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Designing Connections

Designing Connections

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Published by urdunmubdi3
Peter Hagen interviews Noor el-Fadl and Yehia Houry from TasmeemME, a Jordanian jobs website that has won several awards for its innovative and philanthropic concept.
Peter Hagen interviews Noor el-Fadl and Yehia Houry from TasmeemME, a Jordanian jobs website that has won several awards for its innovative and philanthropic concept.

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Categories:Topics, Art & Design
Published by: urdunmubdi3 on Aug 29, 2011
Copyright:Attribution Non-commercial


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Peter Hagen
Noor el-Fadl
Yehia Houry
from TasmeemME,a Jordanian jobs website that has won several awards for its innovative and philanthropic concept.
Designing Connections
he creative industry is boomingin Jordan and the jobsite Tas-meemME (www.tasmeemme.com) is a fertile resource for those rid-ing this artistic wave. The website con-nects businesses and individuals seeking
to nd and advertise talent in the Middle
East’s creative industries. Launched inMay 2009, the website is a place for em- ployers to look for professionals, wheth-er for project work or full time employ-ment, and also allows professionals toadvertise their skills and work.
Creative Careers
TasmeemME applies the jobsite con-
cept specically to the creative indus
-try, coving professions as diverse asgraphic design, animation, broadcast-ing, performing arts, photography,music, broadcasting, art and writing.In addition to the traditional jobsite platform, there are a number of fea-tures that distinguish tasmeemme.com, including the ability of individu-als to showcase and sell their work to businesses through the site.The ethos of the project is to ensurethe protection of “creatives”, as thestaff members of TasmeemME refer to their users. The Middle East doesnot, in most countries of the region,have a developed culture or legislativeenvironment for assuring individuals – many of whom are self-employed – that the companies they work for can-not take advantage of their work or ex- ploit their lack of business savvy.
Online successes
The rst two years of the business oper 
-ations for TastmeemME have seen thewebsite grow and develop with servic-es offered to help freelancers learn theart of doing business as self-employed professionals, and to assist businessesin specifying exactly what they wantfrom job adverts. TasmeemME’s Chief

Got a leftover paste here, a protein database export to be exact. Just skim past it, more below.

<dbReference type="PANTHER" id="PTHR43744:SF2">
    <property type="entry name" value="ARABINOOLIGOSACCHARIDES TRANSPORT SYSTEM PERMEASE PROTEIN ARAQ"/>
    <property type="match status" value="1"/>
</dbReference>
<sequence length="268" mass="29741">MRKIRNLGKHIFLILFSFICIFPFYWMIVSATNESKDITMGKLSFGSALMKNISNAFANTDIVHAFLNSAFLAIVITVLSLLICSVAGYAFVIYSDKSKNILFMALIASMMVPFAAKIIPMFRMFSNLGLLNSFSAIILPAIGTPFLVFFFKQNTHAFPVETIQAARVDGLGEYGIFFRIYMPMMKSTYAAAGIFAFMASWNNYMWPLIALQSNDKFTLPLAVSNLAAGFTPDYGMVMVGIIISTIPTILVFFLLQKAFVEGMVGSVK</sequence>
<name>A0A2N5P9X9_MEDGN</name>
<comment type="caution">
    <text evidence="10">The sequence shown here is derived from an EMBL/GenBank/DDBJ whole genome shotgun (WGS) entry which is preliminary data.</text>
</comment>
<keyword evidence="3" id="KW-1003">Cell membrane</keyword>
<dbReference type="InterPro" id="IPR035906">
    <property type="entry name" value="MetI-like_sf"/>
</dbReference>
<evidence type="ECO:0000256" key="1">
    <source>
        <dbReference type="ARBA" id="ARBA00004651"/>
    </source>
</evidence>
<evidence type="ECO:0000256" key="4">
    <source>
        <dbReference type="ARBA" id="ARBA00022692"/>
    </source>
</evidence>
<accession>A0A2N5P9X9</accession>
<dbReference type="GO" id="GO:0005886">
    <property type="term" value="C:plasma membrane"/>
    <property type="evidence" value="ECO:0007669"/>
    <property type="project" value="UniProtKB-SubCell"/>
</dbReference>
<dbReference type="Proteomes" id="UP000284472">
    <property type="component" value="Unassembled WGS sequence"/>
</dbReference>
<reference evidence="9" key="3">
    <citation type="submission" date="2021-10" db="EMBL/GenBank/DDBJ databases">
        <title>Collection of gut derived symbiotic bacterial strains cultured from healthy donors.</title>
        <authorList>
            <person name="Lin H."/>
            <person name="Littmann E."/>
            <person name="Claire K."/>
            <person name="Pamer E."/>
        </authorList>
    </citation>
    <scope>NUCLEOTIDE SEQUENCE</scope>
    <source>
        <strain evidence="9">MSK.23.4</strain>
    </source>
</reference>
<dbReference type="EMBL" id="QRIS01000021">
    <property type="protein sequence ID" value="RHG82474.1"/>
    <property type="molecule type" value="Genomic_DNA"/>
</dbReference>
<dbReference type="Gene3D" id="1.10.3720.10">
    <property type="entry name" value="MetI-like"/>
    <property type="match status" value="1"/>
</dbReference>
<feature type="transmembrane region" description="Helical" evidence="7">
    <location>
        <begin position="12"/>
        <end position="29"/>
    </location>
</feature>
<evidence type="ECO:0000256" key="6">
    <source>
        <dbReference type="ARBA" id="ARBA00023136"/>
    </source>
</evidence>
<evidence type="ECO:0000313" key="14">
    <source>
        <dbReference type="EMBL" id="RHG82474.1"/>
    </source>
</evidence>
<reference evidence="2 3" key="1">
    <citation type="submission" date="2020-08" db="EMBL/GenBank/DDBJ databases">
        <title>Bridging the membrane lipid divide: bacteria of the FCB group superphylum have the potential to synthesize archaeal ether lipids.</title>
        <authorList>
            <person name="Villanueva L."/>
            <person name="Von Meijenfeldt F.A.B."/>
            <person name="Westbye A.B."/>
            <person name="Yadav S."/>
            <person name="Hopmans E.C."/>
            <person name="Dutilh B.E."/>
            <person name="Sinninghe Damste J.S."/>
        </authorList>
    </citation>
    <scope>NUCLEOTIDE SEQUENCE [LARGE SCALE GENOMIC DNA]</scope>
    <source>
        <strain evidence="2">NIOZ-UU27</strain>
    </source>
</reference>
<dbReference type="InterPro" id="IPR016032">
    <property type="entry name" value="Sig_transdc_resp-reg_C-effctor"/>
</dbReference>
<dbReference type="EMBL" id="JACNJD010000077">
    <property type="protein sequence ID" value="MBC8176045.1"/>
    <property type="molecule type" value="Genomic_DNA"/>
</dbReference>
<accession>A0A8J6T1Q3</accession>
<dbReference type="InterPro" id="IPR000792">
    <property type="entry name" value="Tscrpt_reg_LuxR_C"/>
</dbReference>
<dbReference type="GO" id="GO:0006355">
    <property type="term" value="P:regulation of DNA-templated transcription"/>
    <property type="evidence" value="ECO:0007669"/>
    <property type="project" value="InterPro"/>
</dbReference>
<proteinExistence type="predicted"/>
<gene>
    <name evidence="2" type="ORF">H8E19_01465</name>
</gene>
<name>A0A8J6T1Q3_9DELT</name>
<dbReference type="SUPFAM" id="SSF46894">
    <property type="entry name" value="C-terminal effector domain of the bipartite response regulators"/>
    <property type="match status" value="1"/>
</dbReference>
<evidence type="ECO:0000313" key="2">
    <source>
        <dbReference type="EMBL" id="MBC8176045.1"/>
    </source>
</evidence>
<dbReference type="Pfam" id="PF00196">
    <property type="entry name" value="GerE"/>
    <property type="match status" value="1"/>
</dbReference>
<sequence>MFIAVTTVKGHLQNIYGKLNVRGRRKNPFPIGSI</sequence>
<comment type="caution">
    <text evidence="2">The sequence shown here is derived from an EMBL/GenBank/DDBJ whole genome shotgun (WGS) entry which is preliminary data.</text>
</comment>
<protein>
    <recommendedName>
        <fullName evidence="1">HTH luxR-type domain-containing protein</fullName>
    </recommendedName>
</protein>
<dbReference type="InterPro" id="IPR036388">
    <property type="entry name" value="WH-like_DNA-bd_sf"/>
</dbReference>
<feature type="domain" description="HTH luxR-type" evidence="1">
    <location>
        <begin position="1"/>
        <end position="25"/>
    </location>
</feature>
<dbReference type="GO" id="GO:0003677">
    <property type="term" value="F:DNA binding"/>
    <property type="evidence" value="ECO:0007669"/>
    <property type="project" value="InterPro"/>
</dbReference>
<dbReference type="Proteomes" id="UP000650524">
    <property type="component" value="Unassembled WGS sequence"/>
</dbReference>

Operating Ofcer (COO), Yehia Houry,said, “we decided that for the rst two
years we would really focus on com-munity building, and everything onthe site would be free”. During this period, the website has advertised 350 jobs to 1,800 users.The name “tasmeem” means design inArabic, and “tasmeemME” translating phonetically as “my design”, althoughthe capitalized ME stands for MiddleEast, the region in which TasmeemMEoperates. As with many modern Inter-net start-ups, the playful and meaning-ful name exhibits the ethos of the com- pany. The design of the website itself is simple and clean, with a practical in-terface on the homepage offering three
options: “nd talent”, “nd work” and
“post a job”. The necessity, as in all e-commerce, must be on user experienceand ergonomic functionality.The starting point for the look and feelof the website, according to its de-signer and founder Noor el-Fadl, washer own “experience as a user” andgraphic designer. This clearly showsin the ease of use and aesthetic appealof tasmeemme.com.
Small Is In
The two-year old company currentlyemploys a total of just three people, the
founder el-Fadel, the COO Yehia Houry
and a full-time junior programmer. Thereare also two part-time senior programmers,and the company works with a number of  professionals who support Tasmeeme andthe creative industry. Mention is deserved by the company’s muse who resides in
their fresh-looking ofces in Amman,
a dog by the name of Balila. The joyful
canine welcomes all guests to the ofces
with the same generous enthusiasm andsaliva, emphasizing the friendly and hu-man side to TasmeemME.In terms of the social function of the project, there has been an effort toshow users through online content howto make the most of working in the cre-ative industry, which can be a cutthroat
[L-R] Yehia Houry, Noor el-Fadl and Aiman Daglees

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